Prior to the procedure, patients were given written information on the procedure, and informed consent was obtained. The technique of Bier block used at the WHCC is identical to that described in the emergency medicine literature,1 with the exception that the injured arm is simply elevated for 2 minutes before cuff inflation rather than exsanguinated. The insertion of an IV line in the unaffected arm was discretionary. The upper arm was wrapped with cast felt padding before the application of the pneumatic cuff, to reduce the risk of pinching or bruising. A 0.5% solution of lidocaine in a dose of 1.53 mg/kg was used, according to physician preference. Local anesthetic was slowly injected through an indwelling cannula and the patient was advised that the arm would tingle and feel warm (or cold) and that the skin would become mottled. The cannula was removed immediately after injection of the anesthetic, and bleeding was prevented by using a small (22-guage or smaller) catheter and by holding pressure on the site for several minutes after the cannula was removed. The risk of cuff leak was minimized by using an anesthetic injection site at least 10 cm distal to the cuff and inflating the cuff to at least 250 mm Hg, regardless of patient age. A second (distal) cuff was available, and was usually only employed if the procedure took longer than anticipated, resulting in discomfort at the proximal cuff site. The arm was typically anesthetized and appropriate for reduction at 1520 minutes post injection. The Bier block and reduction were performed by the attending primary care physician. Bier block guidelines at WHCC stipulate that the pneumatic cuff must be inflated to at least 100 mm Hg above the patient’s systolic pressure for a minimum of 30 minutes and no longer than 90 minutes. The cuff was deflated using a “deflation/re-inflation” technique to reduce the risk of a significant IV bolus of lidocaine reaching the central circulation, whereby for 3 cycles the cuff is deflated for 5 seconds and then re-inflated for 1 minute. In 2004 a mini-C-Arm (General Electric OEC) was obtained by WHCC. Post-reduction radiographs were routinely obtained, either before or after cuff deflation at the attending primary care physician’s discretion (depending on the confidence of reduction success).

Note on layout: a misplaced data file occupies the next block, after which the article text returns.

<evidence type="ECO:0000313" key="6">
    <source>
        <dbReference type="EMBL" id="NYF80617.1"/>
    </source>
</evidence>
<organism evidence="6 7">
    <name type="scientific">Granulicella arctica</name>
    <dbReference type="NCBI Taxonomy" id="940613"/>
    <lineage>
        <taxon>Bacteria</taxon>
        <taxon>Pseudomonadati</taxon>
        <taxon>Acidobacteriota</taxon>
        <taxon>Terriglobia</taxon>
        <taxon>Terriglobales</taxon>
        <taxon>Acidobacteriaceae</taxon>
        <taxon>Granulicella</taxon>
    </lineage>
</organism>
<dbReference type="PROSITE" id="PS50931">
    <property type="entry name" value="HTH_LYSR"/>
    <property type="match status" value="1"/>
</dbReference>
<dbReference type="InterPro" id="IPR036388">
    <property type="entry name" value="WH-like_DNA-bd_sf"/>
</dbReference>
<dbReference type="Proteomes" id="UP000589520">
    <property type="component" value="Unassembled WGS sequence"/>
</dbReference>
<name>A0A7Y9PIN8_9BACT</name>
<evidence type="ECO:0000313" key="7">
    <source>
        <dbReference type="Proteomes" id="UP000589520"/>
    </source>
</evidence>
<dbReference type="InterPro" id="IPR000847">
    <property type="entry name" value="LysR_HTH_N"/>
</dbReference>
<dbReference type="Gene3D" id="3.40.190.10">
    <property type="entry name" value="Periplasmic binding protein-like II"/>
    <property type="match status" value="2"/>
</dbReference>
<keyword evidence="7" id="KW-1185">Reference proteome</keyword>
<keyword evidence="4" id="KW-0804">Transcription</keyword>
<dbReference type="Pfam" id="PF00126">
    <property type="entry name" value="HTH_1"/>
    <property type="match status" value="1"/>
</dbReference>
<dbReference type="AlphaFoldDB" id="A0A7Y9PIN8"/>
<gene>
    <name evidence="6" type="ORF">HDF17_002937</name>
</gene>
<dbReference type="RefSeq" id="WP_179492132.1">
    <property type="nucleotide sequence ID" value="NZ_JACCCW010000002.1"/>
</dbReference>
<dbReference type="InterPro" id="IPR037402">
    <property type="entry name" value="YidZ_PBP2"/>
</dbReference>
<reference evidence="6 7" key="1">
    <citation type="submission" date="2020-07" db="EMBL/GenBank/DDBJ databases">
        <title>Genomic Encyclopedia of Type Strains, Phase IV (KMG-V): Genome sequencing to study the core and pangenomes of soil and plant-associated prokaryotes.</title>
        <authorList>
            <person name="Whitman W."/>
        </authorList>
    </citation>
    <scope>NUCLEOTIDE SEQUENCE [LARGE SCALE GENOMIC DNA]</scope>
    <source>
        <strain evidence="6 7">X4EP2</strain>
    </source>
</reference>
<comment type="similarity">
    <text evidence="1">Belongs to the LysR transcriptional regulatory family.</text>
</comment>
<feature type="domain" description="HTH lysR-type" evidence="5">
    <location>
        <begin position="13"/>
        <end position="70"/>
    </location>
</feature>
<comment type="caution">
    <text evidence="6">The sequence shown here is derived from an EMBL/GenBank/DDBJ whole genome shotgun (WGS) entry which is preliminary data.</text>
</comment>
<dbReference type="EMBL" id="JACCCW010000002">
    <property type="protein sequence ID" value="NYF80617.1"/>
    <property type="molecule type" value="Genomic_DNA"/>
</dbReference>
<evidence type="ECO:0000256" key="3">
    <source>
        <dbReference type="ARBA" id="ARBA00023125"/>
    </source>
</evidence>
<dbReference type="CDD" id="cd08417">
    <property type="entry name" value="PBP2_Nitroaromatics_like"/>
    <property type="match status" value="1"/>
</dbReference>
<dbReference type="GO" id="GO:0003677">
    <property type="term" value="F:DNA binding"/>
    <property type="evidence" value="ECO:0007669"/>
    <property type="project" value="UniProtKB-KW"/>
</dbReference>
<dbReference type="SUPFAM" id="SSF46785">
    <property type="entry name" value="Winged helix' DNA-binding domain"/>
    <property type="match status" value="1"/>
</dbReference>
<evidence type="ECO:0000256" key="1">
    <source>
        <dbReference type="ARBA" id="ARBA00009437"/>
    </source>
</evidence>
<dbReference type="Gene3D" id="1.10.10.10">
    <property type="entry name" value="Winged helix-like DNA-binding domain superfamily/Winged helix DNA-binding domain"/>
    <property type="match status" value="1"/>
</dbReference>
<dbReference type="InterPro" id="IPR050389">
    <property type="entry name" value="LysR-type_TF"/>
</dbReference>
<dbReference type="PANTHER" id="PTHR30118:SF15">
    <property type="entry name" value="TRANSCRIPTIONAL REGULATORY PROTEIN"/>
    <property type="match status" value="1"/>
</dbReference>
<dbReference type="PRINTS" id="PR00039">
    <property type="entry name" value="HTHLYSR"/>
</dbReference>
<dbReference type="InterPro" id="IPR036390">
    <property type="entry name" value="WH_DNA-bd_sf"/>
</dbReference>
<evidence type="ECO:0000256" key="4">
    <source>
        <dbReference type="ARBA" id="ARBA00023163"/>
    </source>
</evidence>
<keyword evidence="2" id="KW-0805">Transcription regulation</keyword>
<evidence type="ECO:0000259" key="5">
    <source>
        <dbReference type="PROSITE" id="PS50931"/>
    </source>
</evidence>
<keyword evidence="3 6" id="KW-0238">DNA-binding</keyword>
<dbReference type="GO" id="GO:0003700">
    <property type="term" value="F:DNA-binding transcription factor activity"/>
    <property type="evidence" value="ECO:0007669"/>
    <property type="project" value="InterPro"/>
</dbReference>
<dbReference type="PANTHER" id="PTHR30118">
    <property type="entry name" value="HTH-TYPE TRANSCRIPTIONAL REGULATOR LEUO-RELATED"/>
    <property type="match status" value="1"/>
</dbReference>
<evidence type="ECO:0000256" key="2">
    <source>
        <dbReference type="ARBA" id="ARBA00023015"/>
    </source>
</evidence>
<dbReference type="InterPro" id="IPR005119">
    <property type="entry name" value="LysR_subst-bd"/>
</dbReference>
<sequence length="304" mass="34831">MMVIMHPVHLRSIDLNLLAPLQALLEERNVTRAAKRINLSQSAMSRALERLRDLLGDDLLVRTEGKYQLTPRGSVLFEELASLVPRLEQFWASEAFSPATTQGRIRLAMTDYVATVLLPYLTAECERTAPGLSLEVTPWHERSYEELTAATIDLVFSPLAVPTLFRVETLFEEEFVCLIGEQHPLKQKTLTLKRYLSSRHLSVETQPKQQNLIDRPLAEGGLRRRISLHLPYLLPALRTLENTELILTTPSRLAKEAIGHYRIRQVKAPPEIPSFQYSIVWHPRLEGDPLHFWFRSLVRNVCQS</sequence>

Go to source: CAEP – Canadian Association of Emergency Physicians |
A review (Emerg Med J 2013;30:214-217)
LET Application Instructions. Use 1-3 cc of LET (works best if blood and debris are removed from wound). Gel Apply to wound and wound edges with a cotton-tip applicator. The wound is NOT covered (as it is with solution). The LET is usually effective in 20 min, at which time skin around the wound appears blanched, due to the epinephrines effects. The gel should be removed prior to suturing. LET gel anesthesia lasts about 45-60 min after it is removed from the wound.